When Hurricane Irene made landfall in North Carolina on Aug. 27, 2011, with wind gusts up to 115 mph, cities along the East Coast prepared for the worst.
The City of Vergennes, Vt., Public Works Department braced to protect the 2,700 citizens of the state’s oldest city. “We prepared our equipment—chainsaws, personal protective equipment, emergency road signs—and double-checked our vehicles,” says Jim Larrow, public works supervisor. “And we always make sure our families have what they need before we leave them for who knows how long.”
For about 24 hours the small crew, including Larrow, Pat Crowley, Chris Bearor, and Lyle Swinton, battled what had become Tropical Storm Irene. As they cleared debris from roads and prevented back-ups in storm drains, culverts, and ditches, they also fought to save one of the city’s historic treasures.
The Lois McClure, a replica 1862 canal schooner, and its tugboat C.L. Churchill were docked in town to celebrate Vergennes Day the day before Irene hit. “The crew decided it would be safer to stay here instead of trying to make it back to the Lake Champlain Maritime Museum, where they are regularly docked,” says Larrow. “They made the right decision—the lake sustained winds up to 50 miles per hour.”
Although not officially responsible for vessels in Vergennes’ Otter Creek River Basin, Larrow’s team added chains and blocks to secure the Lois McClure and three other boats as the water rose 5 feet and crested the seawall. According to Erick Tichonuk, the museum’s executive director, “They worked all day and night to make sure our vessels and every boater were safe during one of the most catastrophic natural disasters our area has ever seen.” Larrow confirms there were no injuries or boat damage.
Presenting the department with a proclamation of gratitude, Tichonuk states, “Jim and his crew have always been a ‘We can make that happen’ team. The events around Hurricane Irene made them hometown heroes in our book.”
Experienced crew weathers Tropical Storm Irene
As the City of Vergennes, Vt. awaited Tropical Storm Irene’s impact in August 2011, the city’s four-man Public Works Department had already had its share of experience with storm damage. The team had dealt with the aftermath of a 3.5-inch rainfall in April and 1.5 inches in July that fell within 25 minutes. Both storms resulted in major washouts of roads, driveways, culverts, and ditches, according to Jim Larrow, public works supervisor.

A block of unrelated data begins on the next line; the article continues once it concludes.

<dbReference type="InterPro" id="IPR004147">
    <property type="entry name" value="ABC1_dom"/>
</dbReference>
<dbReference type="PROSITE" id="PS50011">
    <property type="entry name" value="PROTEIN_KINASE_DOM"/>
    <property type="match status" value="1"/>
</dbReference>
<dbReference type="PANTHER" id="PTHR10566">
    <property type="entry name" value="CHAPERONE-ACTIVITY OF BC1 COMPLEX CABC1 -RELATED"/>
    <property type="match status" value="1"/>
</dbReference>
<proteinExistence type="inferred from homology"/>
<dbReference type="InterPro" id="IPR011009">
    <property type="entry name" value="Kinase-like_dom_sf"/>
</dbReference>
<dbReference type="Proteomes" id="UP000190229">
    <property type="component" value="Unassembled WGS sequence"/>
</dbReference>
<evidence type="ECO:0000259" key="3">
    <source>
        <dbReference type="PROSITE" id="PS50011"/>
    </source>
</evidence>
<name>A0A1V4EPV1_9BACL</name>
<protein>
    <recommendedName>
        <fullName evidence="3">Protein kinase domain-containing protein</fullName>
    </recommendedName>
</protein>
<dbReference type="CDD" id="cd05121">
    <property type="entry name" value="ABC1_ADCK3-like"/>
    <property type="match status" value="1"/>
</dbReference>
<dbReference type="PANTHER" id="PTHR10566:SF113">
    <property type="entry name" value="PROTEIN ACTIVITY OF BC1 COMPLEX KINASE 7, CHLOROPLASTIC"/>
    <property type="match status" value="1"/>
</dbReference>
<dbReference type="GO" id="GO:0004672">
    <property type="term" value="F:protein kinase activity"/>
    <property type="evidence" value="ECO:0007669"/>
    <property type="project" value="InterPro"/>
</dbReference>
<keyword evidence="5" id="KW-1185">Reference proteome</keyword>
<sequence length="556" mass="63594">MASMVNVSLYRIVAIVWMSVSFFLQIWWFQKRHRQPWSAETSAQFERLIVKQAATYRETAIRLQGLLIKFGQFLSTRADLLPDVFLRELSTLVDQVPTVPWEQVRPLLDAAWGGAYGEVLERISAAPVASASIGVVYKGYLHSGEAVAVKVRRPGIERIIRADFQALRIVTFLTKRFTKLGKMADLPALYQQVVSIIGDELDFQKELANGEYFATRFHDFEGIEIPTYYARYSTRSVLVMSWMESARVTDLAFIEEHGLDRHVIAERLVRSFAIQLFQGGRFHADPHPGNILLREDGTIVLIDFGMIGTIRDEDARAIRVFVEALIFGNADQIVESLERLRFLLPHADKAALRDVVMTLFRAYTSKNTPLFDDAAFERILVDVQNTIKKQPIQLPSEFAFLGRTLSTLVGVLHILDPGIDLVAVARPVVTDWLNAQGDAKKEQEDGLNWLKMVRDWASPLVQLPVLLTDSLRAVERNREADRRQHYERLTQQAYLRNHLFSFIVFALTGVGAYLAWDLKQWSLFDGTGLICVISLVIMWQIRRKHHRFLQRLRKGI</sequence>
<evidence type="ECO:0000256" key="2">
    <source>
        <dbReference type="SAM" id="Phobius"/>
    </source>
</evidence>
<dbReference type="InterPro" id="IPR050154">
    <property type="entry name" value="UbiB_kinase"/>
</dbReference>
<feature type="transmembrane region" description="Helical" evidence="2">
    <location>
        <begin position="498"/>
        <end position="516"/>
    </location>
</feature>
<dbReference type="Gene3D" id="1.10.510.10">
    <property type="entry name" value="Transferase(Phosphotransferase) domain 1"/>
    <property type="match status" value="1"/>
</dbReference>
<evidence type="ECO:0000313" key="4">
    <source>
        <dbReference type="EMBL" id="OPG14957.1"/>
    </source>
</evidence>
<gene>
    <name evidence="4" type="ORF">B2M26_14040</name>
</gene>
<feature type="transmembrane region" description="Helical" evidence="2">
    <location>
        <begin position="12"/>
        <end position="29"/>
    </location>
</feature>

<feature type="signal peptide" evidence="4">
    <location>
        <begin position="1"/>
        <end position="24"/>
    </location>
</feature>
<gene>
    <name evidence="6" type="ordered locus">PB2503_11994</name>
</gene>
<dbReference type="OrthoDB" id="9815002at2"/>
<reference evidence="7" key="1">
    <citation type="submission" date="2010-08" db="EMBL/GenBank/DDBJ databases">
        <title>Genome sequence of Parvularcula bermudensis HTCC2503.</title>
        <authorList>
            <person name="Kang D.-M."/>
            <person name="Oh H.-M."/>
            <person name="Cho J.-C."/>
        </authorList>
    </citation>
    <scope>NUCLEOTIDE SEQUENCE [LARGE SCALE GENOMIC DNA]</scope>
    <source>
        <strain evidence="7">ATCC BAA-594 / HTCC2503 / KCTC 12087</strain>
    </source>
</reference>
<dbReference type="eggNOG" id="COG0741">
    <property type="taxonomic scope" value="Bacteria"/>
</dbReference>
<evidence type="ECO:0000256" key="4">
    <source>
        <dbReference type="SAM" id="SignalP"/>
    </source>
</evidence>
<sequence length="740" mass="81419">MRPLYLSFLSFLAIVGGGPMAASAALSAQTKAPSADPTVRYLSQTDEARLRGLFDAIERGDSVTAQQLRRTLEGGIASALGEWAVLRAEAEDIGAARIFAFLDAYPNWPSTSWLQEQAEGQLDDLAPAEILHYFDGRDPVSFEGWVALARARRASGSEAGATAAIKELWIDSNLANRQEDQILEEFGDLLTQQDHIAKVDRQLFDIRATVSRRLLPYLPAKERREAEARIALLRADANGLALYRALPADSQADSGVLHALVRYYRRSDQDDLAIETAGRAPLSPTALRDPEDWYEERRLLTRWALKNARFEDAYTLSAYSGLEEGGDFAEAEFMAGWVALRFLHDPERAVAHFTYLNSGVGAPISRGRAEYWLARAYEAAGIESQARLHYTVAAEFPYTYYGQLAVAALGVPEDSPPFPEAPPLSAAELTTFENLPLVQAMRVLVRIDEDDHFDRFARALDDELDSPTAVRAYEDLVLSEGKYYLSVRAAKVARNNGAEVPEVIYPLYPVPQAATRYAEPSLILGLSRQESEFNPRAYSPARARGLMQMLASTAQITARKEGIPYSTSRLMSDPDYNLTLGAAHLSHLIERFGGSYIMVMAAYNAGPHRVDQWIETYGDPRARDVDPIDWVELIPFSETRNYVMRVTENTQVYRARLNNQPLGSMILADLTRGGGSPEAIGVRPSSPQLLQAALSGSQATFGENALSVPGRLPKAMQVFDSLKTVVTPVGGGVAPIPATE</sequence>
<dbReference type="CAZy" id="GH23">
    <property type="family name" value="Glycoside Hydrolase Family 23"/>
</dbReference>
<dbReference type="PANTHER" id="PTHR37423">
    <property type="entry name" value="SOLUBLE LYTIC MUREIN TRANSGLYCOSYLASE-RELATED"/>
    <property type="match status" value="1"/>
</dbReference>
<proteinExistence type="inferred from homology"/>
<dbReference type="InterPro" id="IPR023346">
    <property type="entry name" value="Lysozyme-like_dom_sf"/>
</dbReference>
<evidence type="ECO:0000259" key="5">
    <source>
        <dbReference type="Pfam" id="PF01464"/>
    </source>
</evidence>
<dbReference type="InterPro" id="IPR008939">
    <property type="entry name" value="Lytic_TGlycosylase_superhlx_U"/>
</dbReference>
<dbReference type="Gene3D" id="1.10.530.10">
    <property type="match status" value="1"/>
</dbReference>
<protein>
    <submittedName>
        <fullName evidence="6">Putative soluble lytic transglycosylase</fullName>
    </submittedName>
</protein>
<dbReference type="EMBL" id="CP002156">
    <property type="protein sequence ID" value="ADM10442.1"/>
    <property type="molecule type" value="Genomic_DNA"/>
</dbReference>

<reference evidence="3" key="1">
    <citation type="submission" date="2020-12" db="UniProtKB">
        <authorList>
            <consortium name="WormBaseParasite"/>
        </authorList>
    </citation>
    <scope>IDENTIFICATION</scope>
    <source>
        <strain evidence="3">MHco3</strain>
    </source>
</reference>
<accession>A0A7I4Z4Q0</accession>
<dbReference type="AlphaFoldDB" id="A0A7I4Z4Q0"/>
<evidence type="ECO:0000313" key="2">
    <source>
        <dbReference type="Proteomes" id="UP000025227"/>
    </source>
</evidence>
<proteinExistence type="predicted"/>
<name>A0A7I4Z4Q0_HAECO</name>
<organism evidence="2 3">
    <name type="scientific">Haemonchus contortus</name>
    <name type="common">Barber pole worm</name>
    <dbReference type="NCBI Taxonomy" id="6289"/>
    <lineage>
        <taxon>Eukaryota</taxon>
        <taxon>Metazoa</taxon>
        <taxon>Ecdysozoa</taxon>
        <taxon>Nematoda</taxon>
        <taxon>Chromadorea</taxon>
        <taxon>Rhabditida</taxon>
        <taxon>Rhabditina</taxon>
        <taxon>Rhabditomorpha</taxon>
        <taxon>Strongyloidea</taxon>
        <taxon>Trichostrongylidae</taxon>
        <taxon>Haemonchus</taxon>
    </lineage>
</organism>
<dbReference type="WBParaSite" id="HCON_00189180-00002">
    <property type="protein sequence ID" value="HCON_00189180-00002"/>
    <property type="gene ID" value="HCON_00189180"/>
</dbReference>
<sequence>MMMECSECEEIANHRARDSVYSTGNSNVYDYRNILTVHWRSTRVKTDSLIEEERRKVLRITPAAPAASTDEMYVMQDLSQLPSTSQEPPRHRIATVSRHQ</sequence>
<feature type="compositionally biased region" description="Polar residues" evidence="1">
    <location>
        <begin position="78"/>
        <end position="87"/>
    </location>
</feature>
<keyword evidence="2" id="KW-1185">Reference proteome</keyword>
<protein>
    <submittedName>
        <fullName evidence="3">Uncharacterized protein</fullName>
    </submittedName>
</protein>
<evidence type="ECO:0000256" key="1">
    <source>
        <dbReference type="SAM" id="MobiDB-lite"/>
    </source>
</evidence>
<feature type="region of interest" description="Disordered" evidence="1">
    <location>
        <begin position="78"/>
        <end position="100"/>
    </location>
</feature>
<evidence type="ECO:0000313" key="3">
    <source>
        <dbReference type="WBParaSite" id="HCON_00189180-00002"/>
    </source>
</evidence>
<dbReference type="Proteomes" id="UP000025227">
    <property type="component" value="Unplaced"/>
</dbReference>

While Tropical Storm Irene brought about 3.5 inches of rain to Vergennes over the course of 24 hours, “it’s always the worst for us after the storm,” says Larrow. “All of the stormwater collects into Otter Creek and comes through our little city. It takes up to five days for it to crest, and we never know how long it will take to go down—it depends on the water level of Lake Champlain and the weather.” During Irene, the water rose five feet.
Larrow’s team worked nonstop through the storm to keep streets and stormwater systems clear—and took on the added responsibility of protecting the boats docked in town. These included the Lake Champlain Maritime Museum’s replica 1862 schooner, the Lois McClure, and its tugboat, the C.L. Churchill.
The schooner regularly travels to regional ports between May and October, educating visitors on the history of commerce and canals around Lake Champlain. But when Irene hit, it happened to be docked in the Otter Creek River Basin to celebrate Vergennes Day.
Mayor William Benton commended the city’s public works professionals for their dedication during the storm. “The water level rose multiple feet requiring the boat crews and our public works crew to continually add lines and adjust docks as the storm progressed,” says Benton.
With the help of LaPete Excavating from nearby New Haven, the Vergennes public works team and boat crews secured the Lois McClure and several other boats with extra chains, as well as blocks donated by Panton, Vt. Although Otter Creek rose above its seawall, Larrow was pleased to report there were no injuries or damages to the boats.